Ugly People Earn Less, is this Discrimination?

Reply Sat 29 Oct, 2011 12:54 am
Is it even though they are worth less to their employer??

Most people assume being good-looking gives you a career boost. But just how much does it help?

A lot. Good-looking people charm interviewers, get hired faster, are more likely to make more sales and get more raises.

Daniel Hamermesh, an economics professor at the University of Texas in Austin, measures out the benefits in his book, "Beauty Pays: Why Attractive People Are More Successful."

According to his research, attractive people are likely to earn an average of 3% to 4% more than a person with below-average looks. That adds up to $230,000 more over a lifetime for the typical good-looking person, Dr. Hamermesh estimates. Even an average-looking worker is likely to make $140,000 more over a lifetime than an ugly worker.

We asked Dr. Hamermesh to discuss his findings. Edited excerpts follow:

WSJ: You show that good looks are even more influential for men's earnings than for women's. Why do men's good looks pay off more?

Mr. Hamermesh: There are two reasons. First, not as many women work for pay as men. (The Bureau of Labor Statistics says just 59% of adult women hold paying jobs in the workforce, compared with 73% of men.) If you are unattractive and you know you are going to be penalized for that, and if you have an option to stay out of the job market, you as a woman may choose not to bear that pain. Also, women in general are paid less than men; part of it is that they channel themselves into different occupations, and part of it is pure discrimination.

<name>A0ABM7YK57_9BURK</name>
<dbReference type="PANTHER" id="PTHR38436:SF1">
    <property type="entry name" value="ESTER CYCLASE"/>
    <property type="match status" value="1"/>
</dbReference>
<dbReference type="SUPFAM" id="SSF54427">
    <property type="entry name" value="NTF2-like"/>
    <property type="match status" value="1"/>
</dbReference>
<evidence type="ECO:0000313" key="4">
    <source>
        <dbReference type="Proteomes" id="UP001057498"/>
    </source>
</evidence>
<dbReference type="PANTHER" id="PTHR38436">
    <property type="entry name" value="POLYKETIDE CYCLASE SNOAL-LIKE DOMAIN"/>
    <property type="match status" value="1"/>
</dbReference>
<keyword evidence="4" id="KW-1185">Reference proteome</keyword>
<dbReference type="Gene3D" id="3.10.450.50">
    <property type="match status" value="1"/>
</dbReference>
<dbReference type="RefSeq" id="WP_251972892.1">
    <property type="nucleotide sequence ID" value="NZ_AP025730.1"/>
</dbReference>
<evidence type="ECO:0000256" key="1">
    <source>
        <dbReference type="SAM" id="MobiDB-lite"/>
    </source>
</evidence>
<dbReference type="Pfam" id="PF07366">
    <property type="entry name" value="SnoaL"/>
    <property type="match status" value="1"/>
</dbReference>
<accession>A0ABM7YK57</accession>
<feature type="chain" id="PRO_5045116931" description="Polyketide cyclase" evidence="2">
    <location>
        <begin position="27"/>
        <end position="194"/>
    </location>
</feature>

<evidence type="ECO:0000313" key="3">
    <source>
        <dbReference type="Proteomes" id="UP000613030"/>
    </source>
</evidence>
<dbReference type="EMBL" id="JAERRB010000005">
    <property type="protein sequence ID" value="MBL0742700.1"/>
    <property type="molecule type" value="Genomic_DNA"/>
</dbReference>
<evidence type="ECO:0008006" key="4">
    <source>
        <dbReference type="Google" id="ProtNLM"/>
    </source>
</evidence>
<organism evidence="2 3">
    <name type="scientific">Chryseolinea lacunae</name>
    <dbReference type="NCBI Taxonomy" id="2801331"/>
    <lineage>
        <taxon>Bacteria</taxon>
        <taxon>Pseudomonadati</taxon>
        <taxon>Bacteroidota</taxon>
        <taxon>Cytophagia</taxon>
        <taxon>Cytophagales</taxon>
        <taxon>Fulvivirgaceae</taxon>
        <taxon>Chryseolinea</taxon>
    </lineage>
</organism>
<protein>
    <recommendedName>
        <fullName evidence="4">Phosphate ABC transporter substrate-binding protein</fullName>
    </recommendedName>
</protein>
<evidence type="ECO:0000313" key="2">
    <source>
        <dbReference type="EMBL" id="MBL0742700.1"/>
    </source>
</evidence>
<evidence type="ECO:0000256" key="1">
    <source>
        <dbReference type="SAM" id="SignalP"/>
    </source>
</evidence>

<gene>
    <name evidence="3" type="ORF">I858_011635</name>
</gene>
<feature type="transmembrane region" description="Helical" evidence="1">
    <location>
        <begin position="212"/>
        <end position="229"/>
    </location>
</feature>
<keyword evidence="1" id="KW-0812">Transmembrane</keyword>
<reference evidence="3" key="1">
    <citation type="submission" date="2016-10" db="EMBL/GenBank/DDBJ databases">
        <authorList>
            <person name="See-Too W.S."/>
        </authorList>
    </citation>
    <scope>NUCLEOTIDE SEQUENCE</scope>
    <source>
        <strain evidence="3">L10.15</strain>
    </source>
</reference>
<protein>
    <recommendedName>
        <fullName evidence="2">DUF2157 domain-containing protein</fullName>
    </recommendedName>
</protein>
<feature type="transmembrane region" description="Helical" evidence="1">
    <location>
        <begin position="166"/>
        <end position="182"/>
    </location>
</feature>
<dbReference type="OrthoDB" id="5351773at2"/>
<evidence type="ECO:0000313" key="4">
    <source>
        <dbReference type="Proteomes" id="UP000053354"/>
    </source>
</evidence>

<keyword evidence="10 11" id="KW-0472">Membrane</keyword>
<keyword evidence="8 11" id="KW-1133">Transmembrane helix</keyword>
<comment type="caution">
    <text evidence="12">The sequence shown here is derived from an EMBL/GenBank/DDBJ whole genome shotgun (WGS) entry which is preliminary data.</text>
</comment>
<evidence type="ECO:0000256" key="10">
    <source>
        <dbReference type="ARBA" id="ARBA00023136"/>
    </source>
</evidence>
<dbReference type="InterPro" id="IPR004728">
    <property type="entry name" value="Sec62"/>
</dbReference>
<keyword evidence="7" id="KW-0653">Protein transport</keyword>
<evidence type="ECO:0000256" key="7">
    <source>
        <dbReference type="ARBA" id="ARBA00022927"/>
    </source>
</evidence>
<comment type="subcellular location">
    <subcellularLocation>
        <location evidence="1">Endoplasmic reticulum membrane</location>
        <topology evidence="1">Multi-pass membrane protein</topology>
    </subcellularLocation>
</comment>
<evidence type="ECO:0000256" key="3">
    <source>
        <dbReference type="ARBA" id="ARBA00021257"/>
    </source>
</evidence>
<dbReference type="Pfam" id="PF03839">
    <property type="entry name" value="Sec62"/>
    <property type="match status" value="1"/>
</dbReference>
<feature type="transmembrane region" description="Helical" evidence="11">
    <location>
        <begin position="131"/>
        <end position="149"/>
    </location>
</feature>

WSJ: What about the argument that better-looking people tend to sell more products or attract more new customers?
Mr. Hamermesh: Yes, [research] shows that happens. Better-looking workers bring in more for the employers, just as a more intelligent worker will. Paying them more is still a form of discrimination, but their attractiveness also tends to raise their productivity. That's what makes it so difficult. I would argue that this is discrimination. But others would argue that it's simply an indulgence of people's tastes and preferences


I say that the answer is no, that businesses are not socialist institutions they are free market institutions, and as such the appeal of a person is fair to consider in the job market.
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Reply Sat 29 Oct, 2011 07:00 am
Humans respond to each other. They say that the 9 month old baby has the most appealing face of any other person - wide set eyes, plump skin, pouty mouth. We all love babies, especially this one.

What is really incredible is the smart, commpassionate, clever, beautiful person.

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Reply Sat 29 Oct, 2011 08:30 am
A lot of your attraction to someone is subconscious or instinctive so I would say it's not discrimination because it's not deliberate. You could say the same about happy people vs unhappy or serious people.
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Slappy Doo Hoo
Reply Sun 30 Oct, 2011 07:49 pm
That's why I make what I make, just more proof that I possess panty-dropping looks. You ugly? Get in that kitchen!
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Reply Sun 6 Nov, 2011 10:29 am
Haha, that' s right, Slappy!

There have been so many tests done with attractive people vs. less attractive.
Like the attractive blonde with a heavy suitcase in front of stairs: most guys helped her carry the suitcase up. The average looking woman in the same scenario had to shlepp it up herself .

Dto. for job interviews: the more attractive test person got the job 9 out of 10 times over the average looking woman, even though she had less qualifications than the ugly one.

It's an ugly world out there, make the best of it!
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